What does a breakup kit look like for a heartbroken artist?
With Valentine’s Day right around the corner, this time of year can be painful for anyone not currently in the throes of love. But it’s no myth that sadness can be an excellent motivator. The dissolve of a seemingly happy relationship can often be a good thing—as much as you hate to admit it at first.
We asked four artists to share what they keep on hand for hypothetical breakups. Sometimes all you want to do after your heart has been broken is cry while snuggling your cat and there’s nothing wrong with that. But, you also have to eventually get up, wash your hair and continue on with life. We hope these kits can help!
1. Camille Boyer — camilleboyer.net
“I know denial is not a prescribed therapy but so far, it kind of does the trick.”
- My lucky dwarf. I have 12 of them, made by me on a lonely day. They are all in different shades of pink.
- DIY Mexican skulls, made by me.
- The keys of my first flat in London—I was very impressed with these. It felt like I was living in a movie.
- A broken golden wrist watch that I still wear when I want to feel fancy.
- Lucky fishes. They were offered to me by a fellow student in Hong Kong. She said it would bring me luck and help me swim though life like a happy fish. (I’m thriving to be that fish every day.)
- A glue gun. I hate that thing. I’ve hated it since my first project at my theatre school, but hey, it’s another essential tool.
- A golden horse brooch. I found two identical ones in a market one day. I offered one to my best friend and kept the other.
- Some rock that I found on my birthday by the beach in Whitstable.
- Leather note book: love it. Love it so much I never even write in it.
Who are you and what do you do?
Hi, I’m an art director living in Montréal with my love Max and our dog Zara. I always have a million goals I want to achieve in a day, and very little time. Astrology is not really my thing but I gotta admit: I’m as Aries as it gets. Very driven, passionate and forthright. Weirdly, I’m also getting shyer by the minute.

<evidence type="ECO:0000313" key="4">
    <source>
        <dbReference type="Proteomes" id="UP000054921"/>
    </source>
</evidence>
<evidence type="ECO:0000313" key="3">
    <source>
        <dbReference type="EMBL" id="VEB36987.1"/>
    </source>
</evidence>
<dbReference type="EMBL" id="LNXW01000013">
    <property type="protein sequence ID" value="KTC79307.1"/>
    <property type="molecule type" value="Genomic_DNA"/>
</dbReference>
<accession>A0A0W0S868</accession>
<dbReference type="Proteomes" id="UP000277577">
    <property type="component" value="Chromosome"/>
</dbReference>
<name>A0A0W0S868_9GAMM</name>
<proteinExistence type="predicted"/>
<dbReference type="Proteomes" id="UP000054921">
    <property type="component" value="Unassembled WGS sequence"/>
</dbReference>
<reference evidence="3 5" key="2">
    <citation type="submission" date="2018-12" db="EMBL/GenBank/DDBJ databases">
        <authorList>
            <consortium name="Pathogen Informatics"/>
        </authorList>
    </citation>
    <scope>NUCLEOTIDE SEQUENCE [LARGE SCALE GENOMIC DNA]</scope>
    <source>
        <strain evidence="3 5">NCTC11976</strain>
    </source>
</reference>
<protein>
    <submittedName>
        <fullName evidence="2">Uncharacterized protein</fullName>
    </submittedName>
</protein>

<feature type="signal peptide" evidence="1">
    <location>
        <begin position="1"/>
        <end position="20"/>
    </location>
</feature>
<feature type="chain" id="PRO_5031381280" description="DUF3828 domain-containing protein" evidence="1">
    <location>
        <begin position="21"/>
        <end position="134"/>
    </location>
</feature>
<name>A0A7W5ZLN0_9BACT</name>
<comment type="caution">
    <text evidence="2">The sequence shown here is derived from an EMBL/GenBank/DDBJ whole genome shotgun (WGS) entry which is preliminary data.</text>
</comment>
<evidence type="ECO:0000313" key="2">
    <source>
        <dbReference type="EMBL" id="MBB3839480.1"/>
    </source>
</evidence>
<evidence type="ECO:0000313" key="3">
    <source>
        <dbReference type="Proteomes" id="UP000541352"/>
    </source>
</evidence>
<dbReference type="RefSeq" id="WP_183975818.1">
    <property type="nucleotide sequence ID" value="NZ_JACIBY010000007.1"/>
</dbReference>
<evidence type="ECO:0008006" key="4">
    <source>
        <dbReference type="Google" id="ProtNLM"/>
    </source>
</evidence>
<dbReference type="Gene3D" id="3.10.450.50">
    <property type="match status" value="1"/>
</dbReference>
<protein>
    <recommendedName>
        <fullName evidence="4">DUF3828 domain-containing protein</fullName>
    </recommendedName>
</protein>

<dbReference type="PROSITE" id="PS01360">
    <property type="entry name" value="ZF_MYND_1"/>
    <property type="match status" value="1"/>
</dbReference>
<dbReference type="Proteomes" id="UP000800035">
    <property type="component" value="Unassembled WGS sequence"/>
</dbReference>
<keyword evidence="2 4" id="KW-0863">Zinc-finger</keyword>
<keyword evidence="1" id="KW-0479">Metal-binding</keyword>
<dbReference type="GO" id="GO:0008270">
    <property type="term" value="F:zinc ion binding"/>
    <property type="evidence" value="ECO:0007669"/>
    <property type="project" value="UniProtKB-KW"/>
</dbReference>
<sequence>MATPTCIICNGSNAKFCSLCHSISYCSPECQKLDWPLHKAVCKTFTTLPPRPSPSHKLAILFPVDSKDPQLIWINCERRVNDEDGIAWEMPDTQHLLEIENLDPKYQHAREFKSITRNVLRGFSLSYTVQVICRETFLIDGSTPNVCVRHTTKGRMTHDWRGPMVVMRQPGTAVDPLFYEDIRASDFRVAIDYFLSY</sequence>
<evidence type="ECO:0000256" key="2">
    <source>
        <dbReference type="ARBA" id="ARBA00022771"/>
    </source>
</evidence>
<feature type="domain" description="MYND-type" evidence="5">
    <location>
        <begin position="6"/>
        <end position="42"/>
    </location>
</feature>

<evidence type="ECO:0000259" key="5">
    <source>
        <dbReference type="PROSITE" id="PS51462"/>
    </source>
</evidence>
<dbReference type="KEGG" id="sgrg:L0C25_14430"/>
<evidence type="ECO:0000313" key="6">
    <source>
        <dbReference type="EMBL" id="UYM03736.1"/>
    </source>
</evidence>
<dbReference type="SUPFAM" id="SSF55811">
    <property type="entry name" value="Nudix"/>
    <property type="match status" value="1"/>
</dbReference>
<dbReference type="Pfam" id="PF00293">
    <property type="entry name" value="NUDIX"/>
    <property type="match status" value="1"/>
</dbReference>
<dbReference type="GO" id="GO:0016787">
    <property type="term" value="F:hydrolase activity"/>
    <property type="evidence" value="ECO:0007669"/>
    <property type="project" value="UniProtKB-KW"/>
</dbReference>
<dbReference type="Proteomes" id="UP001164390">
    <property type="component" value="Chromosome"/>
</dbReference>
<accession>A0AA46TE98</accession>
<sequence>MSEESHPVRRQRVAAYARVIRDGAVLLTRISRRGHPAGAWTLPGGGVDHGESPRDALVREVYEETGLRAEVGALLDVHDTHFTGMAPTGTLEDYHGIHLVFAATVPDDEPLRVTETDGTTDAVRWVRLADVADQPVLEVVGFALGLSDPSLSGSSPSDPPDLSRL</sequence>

My eyebrows have this shape where they make me look upset, confused or lost all the time, but I’m not. It’s just my face.
Your heart has just been ripped out of your chest—what’s your coping mechanism?
I would probably move back to London and work my ass off, day and night. That is usually how I deal with rough patches—I just make sure to keep my mind on other things and try to move on. But sometimes I think that I would go alone on a very, very long trip, far from anyone I know; change my name and disappear. It sounds intense but that’s probably how I would cope if I had to go through this again. Let’s hope not. My mom would be sad.
I guess the harder things get in my personal life, the more I concentrate on my work. Being depressed never made me feel more creative like a lot of other artists, it just motivates me into being more productive. I know denial is not a prescribed therapy but so far, it kind of does the trick.
2. Cyrus Smith — gurevichfineart.com
“Some of the greatest masterpieces in art history were painted during heartbreak.”
Books (as knowledge and distraction): It’s good to have Facebook-less options to occupy your time that also feed your mind. Stay away from social platforms you may see your ex’s activity on. Don’t obsess over who they ‘recently became friends with…